Oliver Sheldon

Oliver Sheldon started the concept of corporate social responsibility in the 1924.

It is an internal company arrangement that dictates the company’s plan in respect to the society. It is a philanthropic principle that the company directors have to initiate through a set of operations for the society’s welfare. This helps the humanity in various ways, educating them, train, and assist on issues, which can transform the fate of generations to come. There are two dimensions of social responsibility; the classical dimension and modern dimension. The classical dimension states that social responsibility of a business involves the use of resources in a given way, which generates maximum profits under any circumstances and cost. Under such a view, employees are treated as objects who work under very strict rules and regulations with strict controls and decisions under that view are at the extreme end of egoism.

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Under the modern view the business, engage in activities which should be beneficial to the organization but also beneficial to the surrounding community and thus you have to generate enough profits for the organization and allocate to activities of improving the welfare of the society (Banerjee, 2007). Corporate responsibility can take several forms. These can take the form of economic responsibilities that are also called the profit maximization-view as advocated by Milton Friedman. Other considerations under CSR include legal responsibilities, ethical responsibilities and discretionary responsibilities. The legal responsibility is what the community deems essential in relation to appropriate corporate behavior. The government, local councils and regulating agencies, impose these.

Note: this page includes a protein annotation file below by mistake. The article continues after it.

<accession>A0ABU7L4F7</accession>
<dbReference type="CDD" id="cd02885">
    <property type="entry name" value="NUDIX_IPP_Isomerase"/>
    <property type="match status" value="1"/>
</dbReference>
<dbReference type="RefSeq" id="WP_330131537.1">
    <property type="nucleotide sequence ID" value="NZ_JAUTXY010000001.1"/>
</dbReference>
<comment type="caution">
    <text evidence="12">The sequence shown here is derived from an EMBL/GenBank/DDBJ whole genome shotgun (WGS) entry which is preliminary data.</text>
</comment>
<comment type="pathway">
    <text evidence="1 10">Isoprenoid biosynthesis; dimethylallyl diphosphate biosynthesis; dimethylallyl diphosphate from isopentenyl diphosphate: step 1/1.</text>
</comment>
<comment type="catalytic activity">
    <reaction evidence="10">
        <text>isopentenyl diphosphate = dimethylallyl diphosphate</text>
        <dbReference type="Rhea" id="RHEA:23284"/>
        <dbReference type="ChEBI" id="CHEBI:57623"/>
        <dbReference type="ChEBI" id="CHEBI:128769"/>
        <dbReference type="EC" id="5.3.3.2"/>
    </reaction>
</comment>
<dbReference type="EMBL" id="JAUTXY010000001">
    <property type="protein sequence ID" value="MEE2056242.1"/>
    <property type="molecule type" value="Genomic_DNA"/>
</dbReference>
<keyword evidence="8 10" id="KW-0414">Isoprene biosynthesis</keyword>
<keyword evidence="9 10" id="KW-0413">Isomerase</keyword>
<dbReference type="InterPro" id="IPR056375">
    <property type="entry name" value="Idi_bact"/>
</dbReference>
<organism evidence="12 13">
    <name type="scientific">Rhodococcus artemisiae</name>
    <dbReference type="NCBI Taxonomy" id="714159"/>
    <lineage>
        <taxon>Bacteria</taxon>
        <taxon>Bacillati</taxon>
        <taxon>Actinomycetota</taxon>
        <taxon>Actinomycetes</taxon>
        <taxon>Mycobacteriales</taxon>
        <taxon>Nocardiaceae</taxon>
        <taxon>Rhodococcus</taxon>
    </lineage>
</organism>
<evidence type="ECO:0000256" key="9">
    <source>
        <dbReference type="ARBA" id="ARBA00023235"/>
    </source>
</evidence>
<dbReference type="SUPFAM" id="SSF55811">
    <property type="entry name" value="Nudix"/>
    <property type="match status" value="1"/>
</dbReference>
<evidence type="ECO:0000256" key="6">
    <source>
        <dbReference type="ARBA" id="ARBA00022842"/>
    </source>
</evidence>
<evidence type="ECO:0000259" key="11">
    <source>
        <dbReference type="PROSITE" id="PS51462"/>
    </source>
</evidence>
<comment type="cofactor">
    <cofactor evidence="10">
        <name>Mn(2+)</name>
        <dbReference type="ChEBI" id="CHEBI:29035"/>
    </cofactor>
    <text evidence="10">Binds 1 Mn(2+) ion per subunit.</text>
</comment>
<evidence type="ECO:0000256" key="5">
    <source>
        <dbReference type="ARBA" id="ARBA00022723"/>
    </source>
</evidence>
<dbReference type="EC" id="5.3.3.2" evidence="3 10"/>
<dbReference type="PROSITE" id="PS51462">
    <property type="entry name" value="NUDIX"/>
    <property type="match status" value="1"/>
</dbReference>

Ethical responsibility, on the other hand, is behavior that is not essentially codified into law (David Crowther, 2004). Ethics in an organization will call for decision makers to act in fairness, equity, and respect personal rights. Discretionary responsibilities are voluntary and driven by company’s desire to make social assistance that is not mandated by laws, economics, or ethics. This includes philanthropic contributions and goes beyond the expectations of the community to contribute to its welfare.